‘Mobile first’ thinking pays off in fast m-commerce growth

October 4, 2013 04:25 PM

All 500 retailers ranked in Internet Retailer’s 2014 Mobile 500 have invested in mobile commerce, either building a mobile-optimized e-commerce site, a smartphone or tablet app or a combination of the three. But the retailers that are growing the fastest are the ones that have recognized the power of mobile commerce, the ability to reach a broader range of shoppers and reach them more frequently, and made it a priority. That “mobile first” philosophy has paid off for several retailers in this year’s guide, leading to them posting some of the top mobile sales growth rates.

This group of fastest-growing mobile merchants is not limited to just e-commerce juggernauts, well-established U.S. retailers, or major brands, but instead consists of a mix of smaller, medium-sized and bigger retailers, and European, South American, Asian as well as North American companies from various shopping categories. The common thread: all have made a concerted effort to be the mobile commerce leaders in their space.

When Market America, No. 250 in the Mobile 500, acquired in December 2010 the company knew had serious potential as a mobile sales engine, but also knew the site needed to be completely mobilized. The retailer first joined the mobile realm when it launched a mobile-optimized version of in 2010, but the mobile sales really streamed in when it debuted the mobile version of, which is fully integrated with in February 2013.

The retailer now understands the need to start each site design with mobile as the priority, says Steve Ashley, vice president of mobile and social products and internet marketing. “We are truly a mobile-first company,” Ashley says. “We developed a responsive design site from the smartphone level first, then tablet, and then desktop.” Responsive design refers to a site’s ability to automatically format its layout to the size of the screen on which it is being viewed, regardless of its dimensions. The model led to a whopping 571% growth in mobile sales, the biggest increase in the Mobile 500, to about $7.4 million in 2013.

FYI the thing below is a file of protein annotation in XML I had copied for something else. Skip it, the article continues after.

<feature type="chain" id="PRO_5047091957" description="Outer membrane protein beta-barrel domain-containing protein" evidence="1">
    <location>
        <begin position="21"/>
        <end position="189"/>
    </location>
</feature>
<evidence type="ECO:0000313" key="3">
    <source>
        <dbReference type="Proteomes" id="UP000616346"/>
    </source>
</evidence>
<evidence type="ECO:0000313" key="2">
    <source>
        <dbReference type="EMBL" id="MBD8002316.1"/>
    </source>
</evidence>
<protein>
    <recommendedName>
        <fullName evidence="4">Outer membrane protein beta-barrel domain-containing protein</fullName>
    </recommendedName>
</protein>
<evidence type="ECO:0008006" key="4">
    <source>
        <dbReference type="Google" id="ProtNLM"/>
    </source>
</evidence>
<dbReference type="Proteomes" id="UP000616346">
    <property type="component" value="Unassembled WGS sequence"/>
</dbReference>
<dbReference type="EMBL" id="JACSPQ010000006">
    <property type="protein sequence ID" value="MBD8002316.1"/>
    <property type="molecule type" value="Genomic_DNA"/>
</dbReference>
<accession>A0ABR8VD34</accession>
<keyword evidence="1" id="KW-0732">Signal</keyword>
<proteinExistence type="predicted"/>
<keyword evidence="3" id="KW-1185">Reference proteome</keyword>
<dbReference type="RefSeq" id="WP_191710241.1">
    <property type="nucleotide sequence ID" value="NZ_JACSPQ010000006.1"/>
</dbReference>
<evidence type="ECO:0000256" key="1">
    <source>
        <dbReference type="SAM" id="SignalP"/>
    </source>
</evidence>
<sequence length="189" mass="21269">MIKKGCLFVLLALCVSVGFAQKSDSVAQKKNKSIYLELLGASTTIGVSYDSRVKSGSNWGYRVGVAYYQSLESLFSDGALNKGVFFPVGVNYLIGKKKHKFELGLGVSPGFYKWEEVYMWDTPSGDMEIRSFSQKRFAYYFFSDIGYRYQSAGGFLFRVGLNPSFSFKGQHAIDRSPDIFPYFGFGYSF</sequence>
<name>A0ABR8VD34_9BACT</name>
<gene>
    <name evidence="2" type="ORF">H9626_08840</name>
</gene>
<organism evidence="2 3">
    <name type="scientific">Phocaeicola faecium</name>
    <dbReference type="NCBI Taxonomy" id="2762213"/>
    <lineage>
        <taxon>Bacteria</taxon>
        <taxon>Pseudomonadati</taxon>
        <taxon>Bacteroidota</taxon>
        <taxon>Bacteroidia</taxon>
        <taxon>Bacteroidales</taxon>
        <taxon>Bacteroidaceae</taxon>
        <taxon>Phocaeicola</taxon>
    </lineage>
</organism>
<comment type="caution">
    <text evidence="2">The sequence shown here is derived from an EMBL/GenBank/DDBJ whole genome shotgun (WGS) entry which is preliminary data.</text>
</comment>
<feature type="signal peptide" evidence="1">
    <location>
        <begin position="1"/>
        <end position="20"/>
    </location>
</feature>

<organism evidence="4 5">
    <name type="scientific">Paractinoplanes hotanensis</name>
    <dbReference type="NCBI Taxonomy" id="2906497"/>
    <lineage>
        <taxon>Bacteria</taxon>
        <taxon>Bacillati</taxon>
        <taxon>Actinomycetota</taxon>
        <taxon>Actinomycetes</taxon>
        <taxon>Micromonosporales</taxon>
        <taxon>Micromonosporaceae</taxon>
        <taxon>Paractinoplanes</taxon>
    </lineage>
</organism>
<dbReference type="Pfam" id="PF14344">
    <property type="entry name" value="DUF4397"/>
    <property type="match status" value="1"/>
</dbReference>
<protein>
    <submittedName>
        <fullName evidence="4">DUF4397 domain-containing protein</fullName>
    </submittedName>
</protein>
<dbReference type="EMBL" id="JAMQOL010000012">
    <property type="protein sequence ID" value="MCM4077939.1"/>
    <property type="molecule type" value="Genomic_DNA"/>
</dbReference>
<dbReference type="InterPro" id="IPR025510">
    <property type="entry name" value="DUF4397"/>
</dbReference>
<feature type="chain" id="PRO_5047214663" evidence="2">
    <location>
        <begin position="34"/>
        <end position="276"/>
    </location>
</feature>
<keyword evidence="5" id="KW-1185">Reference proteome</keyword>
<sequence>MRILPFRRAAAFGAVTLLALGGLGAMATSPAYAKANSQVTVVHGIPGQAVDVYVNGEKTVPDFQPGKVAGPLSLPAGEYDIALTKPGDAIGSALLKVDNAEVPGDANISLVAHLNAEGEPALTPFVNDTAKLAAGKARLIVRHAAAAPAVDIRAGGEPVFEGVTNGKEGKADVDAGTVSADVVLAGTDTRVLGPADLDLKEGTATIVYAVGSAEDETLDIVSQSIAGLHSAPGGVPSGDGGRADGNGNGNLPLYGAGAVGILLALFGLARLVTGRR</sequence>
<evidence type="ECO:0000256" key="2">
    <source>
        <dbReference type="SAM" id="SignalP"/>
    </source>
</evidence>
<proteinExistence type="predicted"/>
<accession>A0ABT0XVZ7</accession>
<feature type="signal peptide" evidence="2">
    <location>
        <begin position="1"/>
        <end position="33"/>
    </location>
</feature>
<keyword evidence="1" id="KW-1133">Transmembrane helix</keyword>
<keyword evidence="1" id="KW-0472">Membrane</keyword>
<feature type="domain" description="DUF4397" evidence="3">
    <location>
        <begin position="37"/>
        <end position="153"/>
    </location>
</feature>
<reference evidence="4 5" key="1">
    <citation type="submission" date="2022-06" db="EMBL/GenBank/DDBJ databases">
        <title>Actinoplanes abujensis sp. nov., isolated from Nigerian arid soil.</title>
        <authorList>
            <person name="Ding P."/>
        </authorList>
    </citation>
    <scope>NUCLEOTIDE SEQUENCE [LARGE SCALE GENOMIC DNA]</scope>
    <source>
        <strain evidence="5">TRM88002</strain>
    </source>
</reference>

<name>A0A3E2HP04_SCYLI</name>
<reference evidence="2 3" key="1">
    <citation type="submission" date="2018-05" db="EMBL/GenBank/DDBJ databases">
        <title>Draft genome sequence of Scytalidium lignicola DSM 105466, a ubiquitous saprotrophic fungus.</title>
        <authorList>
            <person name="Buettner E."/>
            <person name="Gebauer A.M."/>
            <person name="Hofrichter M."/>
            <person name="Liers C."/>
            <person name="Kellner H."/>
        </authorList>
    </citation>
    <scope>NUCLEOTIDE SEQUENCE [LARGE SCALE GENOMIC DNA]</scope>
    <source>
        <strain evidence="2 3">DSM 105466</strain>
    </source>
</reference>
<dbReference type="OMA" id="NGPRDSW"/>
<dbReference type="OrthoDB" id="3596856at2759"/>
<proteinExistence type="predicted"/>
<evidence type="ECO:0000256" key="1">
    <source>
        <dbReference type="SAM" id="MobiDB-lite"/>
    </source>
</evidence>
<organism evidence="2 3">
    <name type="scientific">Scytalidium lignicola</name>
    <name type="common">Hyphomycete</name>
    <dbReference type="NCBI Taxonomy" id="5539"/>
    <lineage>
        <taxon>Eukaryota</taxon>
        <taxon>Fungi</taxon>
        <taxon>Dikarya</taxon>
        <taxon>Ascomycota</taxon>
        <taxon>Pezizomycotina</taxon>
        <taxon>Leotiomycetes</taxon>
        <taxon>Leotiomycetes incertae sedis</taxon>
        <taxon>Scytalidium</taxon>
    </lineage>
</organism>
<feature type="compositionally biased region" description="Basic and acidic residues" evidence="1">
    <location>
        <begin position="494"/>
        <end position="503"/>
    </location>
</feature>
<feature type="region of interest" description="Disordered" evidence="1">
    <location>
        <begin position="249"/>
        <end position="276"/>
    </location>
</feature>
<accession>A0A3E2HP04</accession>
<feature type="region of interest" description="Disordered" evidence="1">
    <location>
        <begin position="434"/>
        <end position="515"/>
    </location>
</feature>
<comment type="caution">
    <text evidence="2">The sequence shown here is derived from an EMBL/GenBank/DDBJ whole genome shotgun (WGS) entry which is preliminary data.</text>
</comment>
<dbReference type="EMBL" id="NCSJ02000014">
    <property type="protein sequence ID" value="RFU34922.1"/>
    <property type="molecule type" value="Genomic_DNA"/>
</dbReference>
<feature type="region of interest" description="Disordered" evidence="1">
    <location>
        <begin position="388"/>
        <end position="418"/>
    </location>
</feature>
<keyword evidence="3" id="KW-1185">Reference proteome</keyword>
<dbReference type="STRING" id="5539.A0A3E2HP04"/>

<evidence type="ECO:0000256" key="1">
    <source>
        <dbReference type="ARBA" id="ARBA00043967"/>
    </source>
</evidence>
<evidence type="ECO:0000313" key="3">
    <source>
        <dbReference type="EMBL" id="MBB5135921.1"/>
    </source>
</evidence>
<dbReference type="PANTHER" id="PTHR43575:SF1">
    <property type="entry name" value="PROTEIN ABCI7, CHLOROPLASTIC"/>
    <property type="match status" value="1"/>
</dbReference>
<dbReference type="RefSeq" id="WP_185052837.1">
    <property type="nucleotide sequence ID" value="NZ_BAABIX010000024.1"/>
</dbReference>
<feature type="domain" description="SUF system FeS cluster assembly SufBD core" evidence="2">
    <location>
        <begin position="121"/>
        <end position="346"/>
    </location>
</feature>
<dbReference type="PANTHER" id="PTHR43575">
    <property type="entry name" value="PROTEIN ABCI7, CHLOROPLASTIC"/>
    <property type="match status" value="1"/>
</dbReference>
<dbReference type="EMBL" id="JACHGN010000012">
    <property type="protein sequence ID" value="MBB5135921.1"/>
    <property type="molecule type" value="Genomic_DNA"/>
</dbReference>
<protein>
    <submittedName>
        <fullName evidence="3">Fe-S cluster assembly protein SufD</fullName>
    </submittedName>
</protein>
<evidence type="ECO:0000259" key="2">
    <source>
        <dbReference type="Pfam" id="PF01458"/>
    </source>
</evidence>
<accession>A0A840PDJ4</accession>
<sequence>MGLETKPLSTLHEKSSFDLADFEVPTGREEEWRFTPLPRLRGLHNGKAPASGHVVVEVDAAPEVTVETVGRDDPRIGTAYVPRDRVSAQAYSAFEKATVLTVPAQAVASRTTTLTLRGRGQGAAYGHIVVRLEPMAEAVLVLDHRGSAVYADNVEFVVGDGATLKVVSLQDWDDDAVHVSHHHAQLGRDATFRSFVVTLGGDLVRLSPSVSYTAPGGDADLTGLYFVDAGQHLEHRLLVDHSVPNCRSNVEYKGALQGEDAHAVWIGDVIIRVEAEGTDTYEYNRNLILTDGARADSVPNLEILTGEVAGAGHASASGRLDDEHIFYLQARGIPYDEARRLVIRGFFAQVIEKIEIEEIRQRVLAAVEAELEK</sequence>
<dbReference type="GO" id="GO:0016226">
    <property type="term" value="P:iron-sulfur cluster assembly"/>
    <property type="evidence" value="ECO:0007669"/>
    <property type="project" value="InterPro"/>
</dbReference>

Ashley says that about 70% of Market America’s mobile sales come from tablets and 30% from smartphones. While the site’s design is prioritized for Apple’s iOS, the software in iPhones and iPads, Ashley says he has a table in his office that holds 15 different mobile devices so he can constantly monitor’s performance on each device. The retailer plans on launching separate mobile URLs in Taiwan, Hong Kong, Australia and the U.K. that are similar to its m-commerce sites in the U.S. and Canada.

Men’s apparel flash site, No. 88 in the Mobile 500, grew the second fastest in the rankings. Its mobile sales in 2013 will jump nearly 357% to $37 million in 2013. Founder and CEO Jason Ross says that mobile sales accounted for 15-20% of the retailer’s overall e-commerce revenue in 2012 and that will grow to about 50% by the end of 2013. Ross says tablet and smartphone apps are the source of 90% of the retailer’s mobile commerce sales, with the rest coming from its mobile-optimized site which was developed after the app. Jackthreads initially partnered with an outside firm to develop the first iOS app in January 2012, but the company quickly brought the operation in-house. Last week, Jackthreads launched its first Android app, which accounted for 5% of the retailer’s overall sales within the first two days of its launch. Ross believes the Android offering will help Jackthreads maintain the same explosive mobile commerce sales grow over the next few years.

The same commitment to mobile commerce has also been extremely beneficial to smaller retailers in the U.S. as well as retailers in international markets. Six of the ten fastest-growing mobile retailers are based in countries other than the U.S.: (No. 67), Netshoes (No. 142), Metro Group (No. 64), Vente-Privee (No. 6), Tengelmann (No. 304), and N Brown Group (No. 34).  The four U.S. retailers are Market America, Jackthreads, Groupon Goods (No. 5) and (No. 304).

RealTruck, which launched e-commerce in 1998, debuted its first mobile site in 2011, aiming to capitalize on its customers’ increasing smartphone use. While the retailer, which will net $4.5 million in mobile sales this year, says its shoppers are still more comfortable buying on a tablet or PC because of the complicated nature of shopping for auto parts, marketing director Clay Kraby still understands the importance of providing mobile sites that render well on phones as well as tablets. “While we have higher traffic from smartphones, tablets account for more mobile sales,” Kraby says. “And the average order value from tablets is higher than it is for our normal site.” Kraby says his small company currently does not have a dedicated mobile team in place, but says that might change if the current trend continues.




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